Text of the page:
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From Jason van Zyl <>
Subject Re: custom maven plugin default phase
Date Sat, 20 Feb 2010 12:41:25 GMT

On Feb 20, 2010, at 1:51 AM, tbee wrote:

> jvanzyl wrote:
>> Sure, if you're dealing with a single module there's no benefit of
>> inheritance. If you really find you want goals of certain plugins to be
>> executed automatically then yes, you make a custom packaging and make it
>> transparent by referring to the packaging. This is all with Maven 2.x.
>> With Maven 3.x this will be easier with mixins and we can learn from our
>> experiences with Maven 2.x.
> The reason why I'm back at Maven, is 3.0. I made a round trip in the last
> few months; we have Ant, so I started with Maven 2, then fell back on Ivy,
> really made an effort with Gradle (but it was lacking in documentation) and
> after a few other tools I examined, I'm back at Maven 3.0. This time I
> included setting up a Nexus repository to get the "whole experience".

Repository manager or not isn't going to change the experience, Maven 3.0 is meant to be fully
backward compatible while making the way for new features post 3.0. Polyglot Maven with Groovy,
Ruby, Clojure and Scala support is experimental at best.

> Unfortunately I'm not experiencing much difference between 2.0 and 3.0; I
> tried to use to Groovy style, because it combines easy custom actions with
> the standard phases, but there is no documentation (yet) on how to invoke
> maven. So I went for the basic pom.xml, but run in the same issues that I
> would have with 2.0. 
> All in all Maven 2 is simply too complex; there is enough feedback on that
> by people with higher profiles than me, so no need to add.

Most people we deal don't actually find that, it's usually not understand the tool and the
impatient find it easier to roll their own solution.

> Concept is good,
> implementation is lacking.

You'll find that implementing something yourself is just as difficult and Ant makes this no
easier for a general solution. For a one off where not too much worried with the interaction
with the outside, don't have to worry about resource staff and want to rewrite everything
yourself then Maven is not for you. We've used it on multi-million line builds with 10s and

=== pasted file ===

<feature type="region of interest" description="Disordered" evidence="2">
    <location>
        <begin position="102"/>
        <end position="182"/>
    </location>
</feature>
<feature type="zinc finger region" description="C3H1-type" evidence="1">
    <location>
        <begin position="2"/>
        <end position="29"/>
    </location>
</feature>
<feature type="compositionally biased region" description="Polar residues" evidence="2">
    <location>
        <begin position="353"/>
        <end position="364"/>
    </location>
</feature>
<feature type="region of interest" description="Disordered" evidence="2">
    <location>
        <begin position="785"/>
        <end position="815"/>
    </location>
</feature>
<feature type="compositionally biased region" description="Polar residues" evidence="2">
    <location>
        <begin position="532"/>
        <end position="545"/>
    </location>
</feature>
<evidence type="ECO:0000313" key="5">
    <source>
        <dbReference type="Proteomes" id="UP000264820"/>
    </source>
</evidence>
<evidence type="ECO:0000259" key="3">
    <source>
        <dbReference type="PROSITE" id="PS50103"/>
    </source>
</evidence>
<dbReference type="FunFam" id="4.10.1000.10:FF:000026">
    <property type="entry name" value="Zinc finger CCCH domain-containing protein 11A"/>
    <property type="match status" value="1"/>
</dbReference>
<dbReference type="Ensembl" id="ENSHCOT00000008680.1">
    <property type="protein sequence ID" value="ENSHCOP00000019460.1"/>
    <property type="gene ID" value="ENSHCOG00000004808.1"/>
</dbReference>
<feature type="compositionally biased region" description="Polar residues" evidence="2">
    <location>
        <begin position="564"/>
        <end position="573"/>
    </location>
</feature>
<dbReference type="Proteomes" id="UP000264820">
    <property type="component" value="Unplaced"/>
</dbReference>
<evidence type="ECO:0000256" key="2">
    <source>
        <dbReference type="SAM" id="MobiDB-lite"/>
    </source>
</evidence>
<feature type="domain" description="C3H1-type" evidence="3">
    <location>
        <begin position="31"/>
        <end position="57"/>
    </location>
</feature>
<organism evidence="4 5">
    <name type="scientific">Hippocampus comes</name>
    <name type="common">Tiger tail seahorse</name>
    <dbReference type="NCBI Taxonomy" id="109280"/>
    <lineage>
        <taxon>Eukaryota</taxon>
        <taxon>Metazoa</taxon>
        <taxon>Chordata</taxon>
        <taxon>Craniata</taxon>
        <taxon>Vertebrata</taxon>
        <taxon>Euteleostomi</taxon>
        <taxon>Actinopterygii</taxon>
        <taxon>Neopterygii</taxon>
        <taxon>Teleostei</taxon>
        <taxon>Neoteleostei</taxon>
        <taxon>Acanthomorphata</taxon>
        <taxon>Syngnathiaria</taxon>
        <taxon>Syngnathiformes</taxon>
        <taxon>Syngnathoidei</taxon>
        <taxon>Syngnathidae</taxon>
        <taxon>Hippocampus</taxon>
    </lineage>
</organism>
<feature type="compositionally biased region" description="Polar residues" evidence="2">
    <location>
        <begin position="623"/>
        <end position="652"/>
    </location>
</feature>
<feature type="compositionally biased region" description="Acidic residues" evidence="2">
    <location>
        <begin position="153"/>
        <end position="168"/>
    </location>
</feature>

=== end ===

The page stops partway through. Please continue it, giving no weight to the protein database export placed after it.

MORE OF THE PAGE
100s of developers and Maven works just fine. Then if you want integration with Hudson, or
Eclipse, or leverage any of the other 3rd party tooling you're just going to end up rewriting
that as well. So you can complain about what specifically doesn't work for you, or contribute
to fixing something that a lot of people use. I think you'll find that anything used by as
many people as Maven so for many things is going to be lacking. The build is not an appendage
to your application, it's requires as much discipline as anything else.

Any large company Sonatype has dealt with does the analysis. Any good engineer can roll a
build system that works in the short term, the companies we deal with know this. So there
is really not much difference in cost in the very short term. Try and get an IDE setup, the
CI system, a reporting system, manage your artifact, a complicated J2EE system, an OSGi application,
an Eclipse plugin and then you're into a serious amount of engineering. That's just the nature
of infrastructure. That's certainly not to say we've been complacent, we have thousands of
many hours in Maven 3, but the first priority is backward compatibility with an eye to the
future. So there aren't many flashy changes in 3.0, the interesting changes from a user perspective
will come post 3.0.

So you can either help fix the lacking implementation, or roll something no one else in the
world is going to understand. And when you get tired of maintaining, which is often the case,
then you leave your organization at risk being the only one who really knows how it works
along with all the other bits and pieces you've made which have. There will never be standard
Ant builds, if you leave the avenue to vary it will vary. Look at 100 Ant builds and they
all look the different, work different, and behave different. Fine for one offs, but not what
large organizations are looking for.

But in the end, to each their own.

> jvanzyl wrote:
>> Most of us are aware of the problems you're facing and we'll fix a lot of
>> that with Maven 3.x. But in the meantime we can't radically change things
>> without harming a lot of users. Maven 3.x is almost 100% backward
>> compatible but will allow users to try out new features incrementally
>> (that is a lot harder then it sounds). 
> I understand completely. I had a pretty large piece of text here, but let's
> summarize that with the statement that I totally agree with Kirill (author
> of the Substance look and feel) on this point: on any major version release
> you have to restructure so that the new version matches what is believed to
> be the best implementation of the problem at that time, even if this means
> breaking API compatibility. But there is nothing wrong with shipping a 2.0
> parser that mimicks the 2.0 onto the 3.0 API.
> At the moment, after trying all these build systems intensly, I'm wondering
> if I need to introduce MAVANT; maven build cycle where ANT tasks are
> attached to the phases, using Ivy for reference resolving. But that sounds
> an awful lot like Gradle.
> First see what Maven 3 will bring. Is there any documentation aside the
> teaser articles, on how to use the new features?
> -- 
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Jason van Zyl
Founder,  Apache Maven

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